Fintechs of all sizes are becoming a backbone of our digital economy, reinventing the ways consumers manage their finances, and businesses manage their operations. They’re leveraging technologies like artificial intelligence (AI) in new ways to enhance security and better protect the ecosystem—and they’re doing all this despite a slowing global economy.
While the pains of the current macroeconomic climate are being felt across all industries, many fintechs haven’t experienced the stress of a recession like the traditional banks and FIs have. At Visa, security is always our top priority, and we know it becomes even more important when confidence in the economy is shaky. When risks heighten, bad actors often take advantage of vulnerabilities, and we see an increase in fraudulent activity. To meet the need for more advanced security, new tools powered by AI and machine learning are being utilized to help in fraud detection and prevention.
Leveraging AI to step up security
Here are three ways fintechs can leverage AI to help guard against their own vulnerabilities and protect the ecosystem.*
1. Transaction monitoring
Fintechs are using AI in transaction monitoring to identify patterns and quickly pick out anomalies or unusual actions based on a customer’s historical transaction data.
Sardine recognized early on that up to 90% of financial crime comes from fully verified identities. That’s why they combine KYC and AML compliance with powerful fraud prevention in a single platform.
And Hawk AI is helping fintechs by integrating explainable AI to detect suspicious transactions, removing compliance as a hurdle to growth.
2. Identity management
Identity management is critical in the fraud prevention and detection processes because it can guard against bad actors using resources that don’t belong to them.
AI has been making identity management smarter over the years and we’re now seeing it used in even more unique ways – like determining a user’s age based on how they hold and use a device. It’s these nuances that AI is especially designed to pick up on, that traditional fraud prevention services may not be able to adequately meet.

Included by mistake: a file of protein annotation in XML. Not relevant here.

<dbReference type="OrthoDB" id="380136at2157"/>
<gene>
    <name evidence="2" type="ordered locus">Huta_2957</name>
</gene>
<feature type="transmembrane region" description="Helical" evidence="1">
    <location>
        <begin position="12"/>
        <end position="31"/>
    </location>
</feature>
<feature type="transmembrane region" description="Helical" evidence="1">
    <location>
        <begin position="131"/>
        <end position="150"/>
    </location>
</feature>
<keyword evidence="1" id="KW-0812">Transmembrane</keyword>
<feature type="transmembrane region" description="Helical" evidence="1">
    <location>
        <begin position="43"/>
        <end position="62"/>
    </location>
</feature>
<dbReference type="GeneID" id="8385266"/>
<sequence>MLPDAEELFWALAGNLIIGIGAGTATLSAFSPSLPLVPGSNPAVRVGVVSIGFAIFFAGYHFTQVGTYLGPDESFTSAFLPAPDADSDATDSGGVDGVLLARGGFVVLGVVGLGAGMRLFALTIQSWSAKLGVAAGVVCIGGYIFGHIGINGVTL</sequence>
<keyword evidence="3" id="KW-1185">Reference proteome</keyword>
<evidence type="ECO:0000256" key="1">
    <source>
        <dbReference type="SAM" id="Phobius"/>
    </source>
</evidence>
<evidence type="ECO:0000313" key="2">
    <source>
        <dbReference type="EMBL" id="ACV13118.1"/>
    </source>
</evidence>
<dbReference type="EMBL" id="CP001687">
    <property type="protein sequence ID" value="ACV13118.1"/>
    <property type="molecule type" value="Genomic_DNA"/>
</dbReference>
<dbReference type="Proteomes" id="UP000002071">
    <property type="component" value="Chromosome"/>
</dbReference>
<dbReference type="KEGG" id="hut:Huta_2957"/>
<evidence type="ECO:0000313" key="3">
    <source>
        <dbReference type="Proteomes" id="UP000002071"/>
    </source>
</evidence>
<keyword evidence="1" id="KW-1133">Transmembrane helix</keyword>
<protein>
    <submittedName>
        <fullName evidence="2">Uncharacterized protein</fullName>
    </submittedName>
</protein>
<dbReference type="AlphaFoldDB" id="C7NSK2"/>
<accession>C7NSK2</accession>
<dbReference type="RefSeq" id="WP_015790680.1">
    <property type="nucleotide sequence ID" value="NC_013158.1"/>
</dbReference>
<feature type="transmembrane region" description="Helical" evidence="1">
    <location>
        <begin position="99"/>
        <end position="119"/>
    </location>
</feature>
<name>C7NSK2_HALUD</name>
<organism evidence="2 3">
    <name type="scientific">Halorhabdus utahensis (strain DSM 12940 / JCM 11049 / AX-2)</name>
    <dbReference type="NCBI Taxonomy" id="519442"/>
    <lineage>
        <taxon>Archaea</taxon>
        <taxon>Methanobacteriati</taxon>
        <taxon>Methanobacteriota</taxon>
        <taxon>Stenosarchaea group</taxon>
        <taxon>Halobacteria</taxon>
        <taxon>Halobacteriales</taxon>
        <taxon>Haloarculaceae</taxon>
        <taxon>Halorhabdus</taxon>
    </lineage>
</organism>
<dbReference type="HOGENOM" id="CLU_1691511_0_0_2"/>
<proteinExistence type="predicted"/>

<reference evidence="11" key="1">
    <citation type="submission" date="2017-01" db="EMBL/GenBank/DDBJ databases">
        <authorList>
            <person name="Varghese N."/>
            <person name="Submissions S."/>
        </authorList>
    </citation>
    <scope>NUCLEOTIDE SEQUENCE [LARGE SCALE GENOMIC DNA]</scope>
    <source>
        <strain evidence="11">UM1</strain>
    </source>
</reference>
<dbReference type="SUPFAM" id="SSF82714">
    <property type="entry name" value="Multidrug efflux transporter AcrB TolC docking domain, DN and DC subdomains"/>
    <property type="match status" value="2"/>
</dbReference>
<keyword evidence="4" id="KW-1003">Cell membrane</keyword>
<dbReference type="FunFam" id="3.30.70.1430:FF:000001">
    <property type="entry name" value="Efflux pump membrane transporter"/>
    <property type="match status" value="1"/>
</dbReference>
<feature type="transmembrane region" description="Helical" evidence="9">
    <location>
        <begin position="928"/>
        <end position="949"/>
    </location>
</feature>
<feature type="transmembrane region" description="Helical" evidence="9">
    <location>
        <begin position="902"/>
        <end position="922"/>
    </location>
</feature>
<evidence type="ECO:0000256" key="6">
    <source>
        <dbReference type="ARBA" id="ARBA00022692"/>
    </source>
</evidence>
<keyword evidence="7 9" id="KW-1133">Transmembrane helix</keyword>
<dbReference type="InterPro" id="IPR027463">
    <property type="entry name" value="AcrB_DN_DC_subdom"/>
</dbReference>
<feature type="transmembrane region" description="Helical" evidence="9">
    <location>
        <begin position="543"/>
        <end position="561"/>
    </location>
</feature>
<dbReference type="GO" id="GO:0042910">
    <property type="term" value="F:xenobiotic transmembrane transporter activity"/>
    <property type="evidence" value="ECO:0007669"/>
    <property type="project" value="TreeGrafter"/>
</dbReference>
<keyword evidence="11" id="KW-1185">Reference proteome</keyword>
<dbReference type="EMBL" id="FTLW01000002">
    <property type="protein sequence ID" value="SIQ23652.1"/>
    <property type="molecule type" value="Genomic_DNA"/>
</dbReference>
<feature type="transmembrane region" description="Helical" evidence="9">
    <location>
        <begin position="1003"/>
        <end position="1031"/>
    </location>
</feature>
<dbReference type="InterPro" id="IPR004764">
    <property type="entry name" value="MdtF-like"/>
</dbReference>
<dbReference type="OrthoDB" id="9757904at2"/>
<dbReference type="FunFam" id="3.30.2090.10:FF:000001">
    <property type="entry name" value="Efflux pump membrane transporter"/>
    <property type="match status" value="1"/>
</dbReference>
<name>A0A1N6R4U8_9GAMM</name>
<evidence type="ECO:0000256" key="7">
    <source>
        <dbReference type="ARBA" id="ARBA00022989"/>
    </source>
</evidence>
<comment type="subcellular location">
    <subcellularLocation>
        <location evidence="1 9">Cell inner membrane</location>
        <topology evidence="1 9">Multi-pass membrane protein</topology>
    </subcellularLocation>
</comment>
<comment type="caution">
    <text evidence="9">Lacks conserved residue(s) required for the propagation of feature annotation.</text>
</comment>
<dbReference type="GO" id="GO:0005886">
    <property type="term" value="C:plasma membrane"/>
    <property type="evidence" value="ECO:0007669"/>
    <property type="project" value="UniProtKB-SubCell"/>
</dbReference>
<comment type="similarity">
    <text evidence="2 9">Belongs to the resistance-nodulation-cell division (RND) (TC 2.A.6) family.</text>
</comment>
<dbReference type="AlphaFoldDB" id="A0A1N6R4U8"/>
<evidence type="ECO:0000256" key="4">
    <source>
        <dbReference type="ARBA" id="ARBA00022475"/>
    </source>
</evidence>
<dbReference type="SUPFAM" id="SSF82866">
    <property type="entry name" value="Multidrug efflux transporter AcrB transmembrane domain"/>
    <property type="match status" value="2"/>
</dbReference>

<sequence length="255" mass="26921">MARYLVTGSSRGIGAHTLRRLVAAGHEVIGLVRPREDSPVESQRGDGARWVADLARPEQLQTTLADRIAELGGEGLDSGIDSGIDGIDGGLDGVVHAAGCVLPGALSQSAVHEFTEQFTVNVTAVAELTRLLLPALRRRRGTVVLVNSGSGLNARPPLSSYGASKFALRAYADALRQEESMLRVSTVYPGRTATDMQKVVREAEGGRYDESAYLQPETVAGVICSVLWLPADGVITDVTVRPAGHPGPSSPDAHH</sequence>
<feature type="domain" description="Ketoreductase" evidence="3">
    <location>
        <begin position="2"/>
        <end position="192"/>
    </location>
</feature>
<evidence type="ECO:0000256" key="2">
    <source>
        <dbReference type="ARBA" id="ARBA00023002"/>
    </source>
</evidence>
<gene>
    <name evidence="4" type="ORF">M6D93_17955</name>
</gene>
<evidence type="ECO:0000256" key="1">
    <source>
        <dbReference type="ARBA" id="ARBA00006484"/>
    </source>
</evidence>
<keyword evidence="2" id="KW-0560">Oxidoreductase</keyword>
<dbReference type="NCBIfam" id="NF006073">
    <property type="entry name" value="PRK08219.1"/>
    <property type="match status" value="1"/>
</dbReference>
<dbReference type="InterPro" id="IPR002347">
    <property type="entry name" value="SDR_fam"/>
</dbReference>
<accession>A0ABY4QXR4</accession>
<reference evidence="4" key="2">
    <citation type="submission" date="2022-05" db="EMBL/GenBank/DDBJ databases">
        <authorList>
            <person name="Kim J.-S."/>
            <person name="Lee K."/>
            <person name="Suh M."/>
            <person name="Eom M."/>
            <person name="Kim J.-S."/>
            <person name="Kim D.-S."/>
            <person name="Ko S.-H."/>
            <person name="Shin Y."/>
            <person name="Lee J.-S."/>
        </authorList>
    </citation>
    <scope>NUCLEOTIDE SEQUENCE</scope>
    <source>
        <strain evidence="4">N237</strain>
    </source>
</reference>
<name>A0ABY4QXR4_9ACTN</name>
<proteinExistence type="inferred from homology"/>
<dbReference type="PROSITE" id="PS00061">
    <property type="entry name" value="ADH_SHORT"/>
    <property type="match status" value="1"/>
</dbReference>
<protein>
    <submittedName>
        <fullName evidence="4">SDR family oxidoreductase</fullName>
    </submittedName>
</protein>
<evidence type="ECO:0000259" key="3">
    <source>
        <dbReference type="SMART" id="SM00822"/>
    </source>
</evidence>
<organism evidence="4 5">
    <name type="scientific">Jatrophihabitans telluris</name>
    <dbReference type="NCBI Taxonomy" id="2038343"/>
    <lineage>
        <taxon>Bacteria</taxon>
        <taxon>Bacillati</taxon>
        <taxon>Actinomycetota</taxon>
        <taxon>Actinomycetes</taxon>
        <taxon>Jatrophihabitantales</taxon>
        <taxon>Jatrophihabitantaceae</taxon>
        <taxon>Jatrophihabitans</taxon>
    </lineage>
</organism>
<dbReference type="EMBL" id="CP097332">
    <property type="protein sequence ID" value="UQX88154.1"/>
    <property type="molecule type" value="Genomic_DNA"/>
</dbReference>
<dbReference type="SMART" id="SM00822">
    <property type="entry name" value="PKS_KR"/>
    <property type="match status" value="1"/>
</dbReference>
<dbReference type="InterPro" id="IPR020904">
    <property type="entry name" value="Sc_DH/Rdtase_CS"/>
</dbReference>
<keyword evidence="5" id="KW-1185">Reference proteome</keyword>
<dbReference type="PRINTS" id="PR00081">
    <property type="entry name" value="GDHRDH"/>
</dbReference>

Deepfake and generative AI detection platform Reality Defender flags fake users and fraudulent content. Reality Defender is helping companies uplevel their identity management authentication services with the ability to verify voiceprints, detect doctored documents, and find falsified media within user-submitted materials.
Persona’s identity infrastructure helps businesses centralize, orchestrate, and automate any identity-related use case. This includes verifying that users and businesses are who they say they are throughout the customer lifecycle, adapting to ever-shifting compliance needs such as KYC/KYB, and mitigating online fraud with powerful no-code case management, link analysis, and workflow builder tools.
AI is powering more sophisticated ways to access data, which can help fintechs make more informed decisions.
Both banks and fintech companies use Alloy’s global identity decisioning platform to meet compliance requirements and reduce fraud. The company allows FIs to connect to more than 170 data sources that allow them to automate their decisions for onboarding, transaction monitoring, and credit underwriting.
Provenir’s AI-powered decisioning platform helps fintechs deliver value to their clients by quickly integrating third party data such as KYC, origination, credit risk, financial inclusion and fraud and fully automating decisioning with real-time business insights.
At Visa, we’ve been using risk-scoring AI for nearly 30 years. In less than a millisecond, in-flight transaction analysis harnesses VisaNet’s global data to evaluate more than 500 attributes, analyzing each transaction to help predict the likelihood of fraud. A score for each attempt is then delivered to the issuer to help differentiate between good and bad transactions.
As the world becomes increasingly digital, fraud patterns and tactics will continue to evolve. It’s important that fintechs are prepared for whatever may come—including the potential for fraudsters to find weak links within their systems to attack in any macroeconomic climate.